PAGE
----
“What brought us out was wanting to make a difference and wanting to help people who might need help,” Mullin said. “Our daughter is a lesbian, and we are big supporters of the LGBT community. We’re longtime supporters to the Center but just wanted to do something different this time around.”
Before getting into his car to deliver some meals, Center Executive Director Joe Hollendoner thanked the volunteers in Pride Hall for packaging them.
“I was blown away by the number of volunteers and the number of meals they were putting together,” he later said. “The team was well-organized and in great spirits. It was just so uplifting! Then, to see all the cars wrapped around the block filled with volunteers who are committing their morning and afternoon to delivering meals to our seniors, I was so moved.”
Very Special Deliveries
Hollendoner, who will succeed Lorri L. Jean as Chief Executive Officer upon her retirement in July 2022, found the meal delivery experience to be deeply rewarding.
“When I arrived on my first doorstep and knocked on the door, I was greeted immediately with a warm smile and words of gratitude towards the Center,” he recalled. “To hear all the ways in which the Center had supported them, it just made me feel so much gratitude for the staff and volunteers of the Center and for our clients and the community that we serve.”
Thanksgiving meals also were delivered to seniors living in the Center’s Triangle Square and at the newly-opened Ariadne Getty Foundation Senior Housing. The Center’s Senior Services staff members personally delivered those meals to the doorsteps of those residents who had signed up for them.
“I’m grateful,” said resident Diane Rhodes, as she stood in her doorway beaming. “I love this place. Everybody is so wonderful. It’s hard to even get a small turkey because I’d have to be eating it for the next month! So this works out.”
Resident Janice Yarbrough had three words to say after opening her door and looking inside the bag: “Nummy, nummy, nummy!”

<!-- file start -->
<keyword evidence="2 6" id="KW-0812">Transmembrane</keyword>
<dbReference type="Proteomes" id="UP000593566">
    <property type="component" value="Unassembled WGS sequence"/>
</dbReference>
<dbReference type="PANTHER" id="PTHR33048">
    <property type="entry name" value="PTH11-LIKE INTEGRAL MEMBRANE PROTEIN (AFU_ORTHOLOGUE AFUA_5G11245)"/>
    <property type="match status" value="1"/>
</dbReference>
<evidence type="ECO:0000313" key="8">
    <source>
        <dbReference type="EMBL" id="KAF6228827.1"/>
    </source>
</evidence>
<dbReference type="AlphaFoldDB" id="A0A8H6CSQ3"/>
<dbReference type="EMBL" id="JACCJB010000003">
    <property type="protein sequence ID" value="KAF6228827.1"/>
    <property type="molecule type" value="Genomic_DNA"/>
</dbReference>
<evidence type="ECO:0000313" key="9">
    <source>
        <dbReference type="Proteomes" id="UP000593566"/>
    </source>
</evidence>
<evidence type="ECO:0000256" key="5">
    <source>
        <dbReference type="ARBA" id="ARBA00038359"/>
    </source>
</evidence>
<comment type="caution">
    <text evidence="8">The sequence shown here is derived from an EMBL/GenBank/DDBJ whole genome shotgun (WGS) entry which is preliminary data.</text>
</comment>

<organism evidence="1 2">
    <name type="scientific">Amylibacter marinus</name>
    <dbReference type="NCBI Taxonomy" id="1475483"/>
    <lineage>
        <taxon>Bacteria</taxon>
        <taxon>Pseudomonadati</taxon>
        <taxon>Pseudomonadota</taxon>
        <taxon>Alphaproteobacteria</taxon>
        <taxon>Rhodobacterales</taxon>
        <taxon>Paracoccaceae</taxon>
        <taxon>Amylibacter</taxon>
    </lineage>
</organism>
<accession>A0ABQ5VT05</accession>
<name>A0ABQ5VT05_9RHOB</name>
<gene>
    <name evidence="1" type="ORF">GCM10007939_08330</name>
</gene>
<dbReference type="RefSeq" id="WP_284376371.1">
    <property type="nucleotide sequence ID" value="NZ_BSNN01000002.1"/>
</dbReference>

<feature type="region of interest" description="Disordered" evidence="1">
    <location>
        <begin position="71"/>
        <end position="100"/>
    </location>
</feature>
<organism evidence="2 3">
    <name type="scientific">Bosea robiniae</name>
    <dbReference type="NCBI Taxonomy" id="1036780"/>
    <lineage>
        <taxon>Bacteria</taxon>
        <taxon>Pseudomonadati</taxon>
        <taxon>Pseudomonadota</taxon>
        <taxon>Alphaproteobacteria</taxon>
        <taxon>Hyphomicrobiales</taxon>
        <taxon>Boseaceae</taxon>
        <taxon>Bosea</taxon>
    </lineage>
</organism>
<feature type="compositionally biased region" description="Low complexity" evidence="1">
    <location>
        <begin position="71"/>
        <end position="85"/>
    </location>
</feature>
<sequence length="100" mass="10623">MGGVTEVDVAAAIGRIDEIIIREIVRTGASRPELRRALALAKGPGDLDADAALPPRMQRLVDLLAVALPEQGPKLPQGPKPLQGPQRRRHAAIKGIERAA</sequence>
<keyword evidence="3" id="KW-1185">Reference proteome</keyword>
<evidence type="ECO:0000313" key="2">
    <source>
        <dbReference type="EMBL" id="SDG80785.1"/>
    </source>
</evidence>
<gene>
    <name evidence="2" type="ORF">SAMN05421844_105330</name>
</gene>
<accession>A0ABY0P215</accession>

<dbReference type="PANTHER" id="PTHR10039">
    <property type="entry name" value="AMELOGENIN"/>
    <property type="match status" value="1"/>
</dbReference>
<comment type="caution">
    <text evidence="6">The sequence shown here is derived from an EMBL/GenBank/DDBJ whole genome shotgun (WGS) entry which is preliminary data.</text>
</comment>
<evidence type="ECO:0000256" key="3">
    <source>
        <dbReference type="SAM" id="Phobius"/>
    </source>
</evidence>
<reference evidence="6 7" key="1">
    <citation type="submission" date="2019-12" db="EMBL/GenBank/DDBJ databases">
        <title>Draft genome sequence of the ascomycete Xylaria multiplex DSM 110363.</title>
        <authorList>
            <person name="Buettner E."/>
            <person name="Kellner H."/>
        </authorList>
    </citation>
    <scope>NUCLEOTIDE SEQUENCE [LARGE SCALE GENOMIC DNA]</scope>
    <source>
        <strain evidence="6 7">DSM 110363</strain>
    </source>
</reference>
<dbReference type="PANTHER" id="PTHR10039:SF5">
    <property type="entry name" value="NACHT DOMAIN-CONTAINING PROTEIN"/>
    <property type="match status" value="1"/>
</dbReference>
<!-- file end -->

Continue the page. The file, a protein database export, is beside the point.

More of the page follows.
“I’m very excited,” she added. “Can’t wait to eat it.”
For those seniors who opted to personally pick up their meals at the Campus, the Senior Services department decided to make it a full experience by holding a harvest festival in the Bayard Rustin Courtyard.
“We wanted to be able to offer something festive and community-centered even though our Senior Center is not yet open again,” said Senior Services Director Kiera Pollock. “We wanted to be able to connect with people and make them feel like they are part of our chosen family.”
There were plenty of freshly-made donuts served alongside the hot cider, music, a photo booth complete with props, and a very convincing I Love Lucy impersonator provided by Comcast NBC Universal who remained firmly in character as Lucy Ricardo throughout the afternoon.
“How in heaven’s name did they cook 900 turkey dinners?” wondered 65-year-old Jan Divine who retired as a registered nurse six weeks ago. “I normally spend Thanksgiving Day by myself, quiet and peaceful. But it’s nice to be out here with people. I’m just enjoying life, donuts, and cider.”
According to Pollock, seniors have experienced a lot of losses and not been able to really connect with other people during nearly two years of the COVID-19 pandemic.
“Many of our folks don’t have family to share this holiday with so it’s even more special they are getting this meal from our program so that they feel less alone,” she said. “They have been extremely appreciative of having this gorgeous, delicious meal prepared for them and being able to share it with each other.”
For more information about the Center’s Senior Services, visit lalgbtcenter.org/seniors